Life started from single cellular organisms (very primitive), around 3.5 billion years ago. Though no nervous systems, in the beginning, these unicellular organisms had natural tendency to detect, absorb energy necessary for life, and reproduction (cell division). This natural tendency is important. Very important. In fact, if you compare those unicellular organisms with us today, that tendency to look for energy and reproduce is the commonality. Of course, you can say that unicellulars didn’t have any tendencies (as no nervous systems). Their cells were adapted to absorb food and undergo cellular divisions in appropriate natural conditions. With time, organisms started developing more complex systems to efficiently process energy, reproduce, and most importantly survive. Those groups who were better at survival under those conditions at that time got naturally selected. It is a good time to point out that in some other conditions (say present), some other group of organisms might have been better at survival and the natural selection probably could have led to a whole different line of organisms (no humans possibly).

So, the key thing is finding energy, reproduce and hence, survive. Now, imagine this. The whole earth is undergoing ecological and environmental changes. Life has moved from oceans to lands. Wide chains of organisms are evolving. Now what? There is food everywhere (algae, primitive plants). Now there is competition. As the population of different groups increases, there is pressure for survival. Resources are limited. At some point in time, some sort of neurons developed in some primitive organisms (maybe in oceans). My speculation is a lot of complex cells, and systems were developing (are still developing). The difference is, environmental changes were more rapid in the early phases and natural selection was more brutal. So, the systems that offered advantages were preserved. Neurons were the next big step. Why?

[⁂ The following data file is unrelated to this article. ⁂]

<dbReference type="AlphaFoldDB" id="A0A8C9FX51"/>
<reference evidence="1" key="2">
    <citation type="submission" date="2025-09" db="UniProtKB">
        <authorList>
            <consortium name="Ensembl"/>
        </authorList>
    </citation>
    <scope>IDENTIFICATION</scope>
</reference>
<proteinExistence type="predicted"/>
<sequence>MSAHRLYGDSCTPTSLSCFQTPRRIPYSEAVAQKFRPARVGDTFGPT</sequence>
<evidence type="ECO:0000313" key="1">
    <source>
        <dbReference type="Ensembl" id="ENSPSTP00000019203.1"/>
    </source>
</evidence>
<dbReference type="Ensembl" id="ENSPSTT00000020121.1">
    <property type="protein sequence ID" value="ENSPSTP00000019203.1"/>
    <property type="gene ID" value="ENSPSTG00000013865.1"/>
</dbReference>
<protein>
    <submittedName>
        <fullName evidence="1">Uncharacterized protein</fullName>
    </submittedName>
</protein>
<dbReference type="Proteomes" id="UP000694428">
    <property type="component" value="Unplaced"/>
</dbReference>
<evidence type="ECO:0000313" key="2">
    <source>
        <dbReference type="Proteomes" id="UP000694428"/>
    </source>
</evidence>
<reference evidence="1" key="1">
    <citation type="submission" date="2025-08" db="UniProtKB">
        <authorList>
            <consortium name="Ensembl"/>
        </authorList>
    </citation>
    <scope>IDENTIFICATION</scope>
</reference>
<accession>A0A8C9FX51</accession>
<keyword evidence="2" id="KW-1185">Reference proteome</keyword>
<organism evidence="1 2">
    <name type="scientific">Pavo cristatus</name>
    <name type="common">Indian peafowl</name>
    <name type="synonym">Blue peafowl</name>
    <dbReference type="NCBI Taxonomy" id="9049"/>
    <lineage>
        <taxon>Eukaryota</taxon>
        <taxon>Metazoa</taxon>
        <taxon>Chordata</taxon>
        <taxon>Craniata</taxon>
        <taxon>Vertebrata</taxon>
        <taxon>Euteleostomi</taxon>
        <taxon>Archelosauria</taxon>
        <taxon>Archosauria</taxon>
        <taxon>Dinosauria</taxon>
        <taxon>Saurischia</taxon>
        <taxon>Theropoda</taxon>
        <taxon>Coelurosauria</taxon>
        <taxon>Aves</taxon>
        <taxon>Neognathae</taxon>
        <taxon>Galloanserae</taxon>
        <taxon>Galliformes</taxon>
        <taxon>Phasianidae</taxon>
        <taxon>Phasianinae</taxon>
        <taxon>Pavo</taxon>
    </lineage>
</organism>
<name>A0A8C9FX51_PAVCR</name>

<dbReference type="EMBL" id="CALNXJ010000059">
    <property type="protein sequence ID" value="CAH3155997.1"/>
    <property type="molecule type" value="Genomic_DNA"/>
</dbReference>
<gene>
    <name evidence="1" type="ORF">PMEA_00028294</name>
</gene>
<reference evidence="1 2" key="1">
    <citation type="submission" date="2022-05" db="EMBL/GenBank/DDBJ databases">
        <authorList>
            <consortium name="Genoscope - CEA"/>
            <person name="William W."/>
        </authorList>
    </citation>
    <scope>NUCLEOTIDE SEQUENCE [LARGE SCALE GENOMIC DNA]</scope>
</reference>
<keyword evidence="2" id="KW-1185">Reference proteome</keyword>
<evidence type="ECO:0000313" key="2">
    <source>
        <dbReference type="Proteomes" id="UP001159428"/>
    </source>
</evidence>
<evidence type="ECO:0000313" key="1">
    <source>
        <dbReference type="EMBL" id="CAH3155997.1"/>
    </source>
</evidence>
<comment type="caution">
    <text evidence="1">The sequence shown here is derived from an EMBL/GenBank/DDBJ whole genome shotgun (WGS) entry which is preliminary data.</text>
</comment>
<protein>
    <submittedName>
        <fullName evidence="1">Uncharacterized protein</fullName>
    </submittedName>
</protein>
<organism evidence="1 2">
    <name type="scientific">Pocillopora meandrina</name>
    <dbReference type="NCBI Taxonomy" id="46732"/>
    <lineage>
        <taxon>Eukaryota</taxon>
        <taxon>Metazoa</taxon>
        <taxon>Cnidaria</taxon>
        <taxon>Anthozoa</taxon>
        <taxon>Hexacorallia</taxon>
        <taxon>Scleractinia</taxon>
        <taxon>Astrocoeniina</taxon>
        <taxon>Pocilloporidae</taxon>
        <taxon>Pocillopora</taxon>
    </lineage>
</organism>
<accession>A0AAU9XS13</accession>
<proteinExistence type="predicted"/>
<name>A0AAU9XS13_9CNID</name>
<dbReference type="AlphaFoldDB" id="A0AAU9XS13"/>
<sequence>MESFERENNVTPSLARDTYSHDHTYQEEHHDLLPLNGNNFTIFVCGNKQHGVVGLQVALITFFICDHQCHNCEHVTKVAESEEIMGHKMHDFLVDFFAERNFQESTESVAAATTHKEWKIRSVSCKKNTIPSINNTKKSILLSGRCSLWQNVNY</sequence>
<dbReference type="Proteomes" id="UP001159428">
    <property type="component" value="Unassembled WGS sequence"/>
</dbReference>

Earlier, cells and cellular systems were just absorbing energies by cellular mechanisms (e.g. responding to glucose concentration difference, photosynthesis). Neurons rendered them an ability to sense stimulus. This was big. Now there was more input. With time, cellular systems adapted themselves (learned) to pair their response with different stimulus for energy and survival gains (e.g. responding to a smell for locating fruits). Again, a good time to point out, a smell is nothing but a neuronal response to the chemicals coming from the object. So, when you smell a fruit, it’s just certain sets of chemicals. We have learned to associate those chemicals in form of smell with energy gains. This happened with every sensory system over time (billions of years). Organisms developed ears, eyes, sense of touch, smell. Obviously, these organs offered them survival advantages. However, during the same period, parallelly a new organ was developing. My speculation is, with the development of neurons, there was a bulk of sensory input. Now, whichever the organ is (ears, eyes, nose), the nature of inputs and outputs from (to) neuronal cells are quite similar (electrical potential). So, it was quite natural that a new organ was developing to process these signals so that organisms can make better use of it for survival. And that’s when evolutionary natural selection hit its next big jackpot. Jackpot though technically isn’t the right word but describes this situation aptly. Why is it not right? Simply because evolutionary mechanism doesn’t care. It doesn’t care if apes are evolving to humans or dinosaurs to donkeys. It doesn’t really care. It just makes a momentous choice (again no one makes any choices, but to understand it better, I’m referring to the mechanism as “it” and the flow of events as choices)  and over the long run, these choices lead to some different versions of organisms (apes, chimpanzees, Homo erectus, Homo sapiens).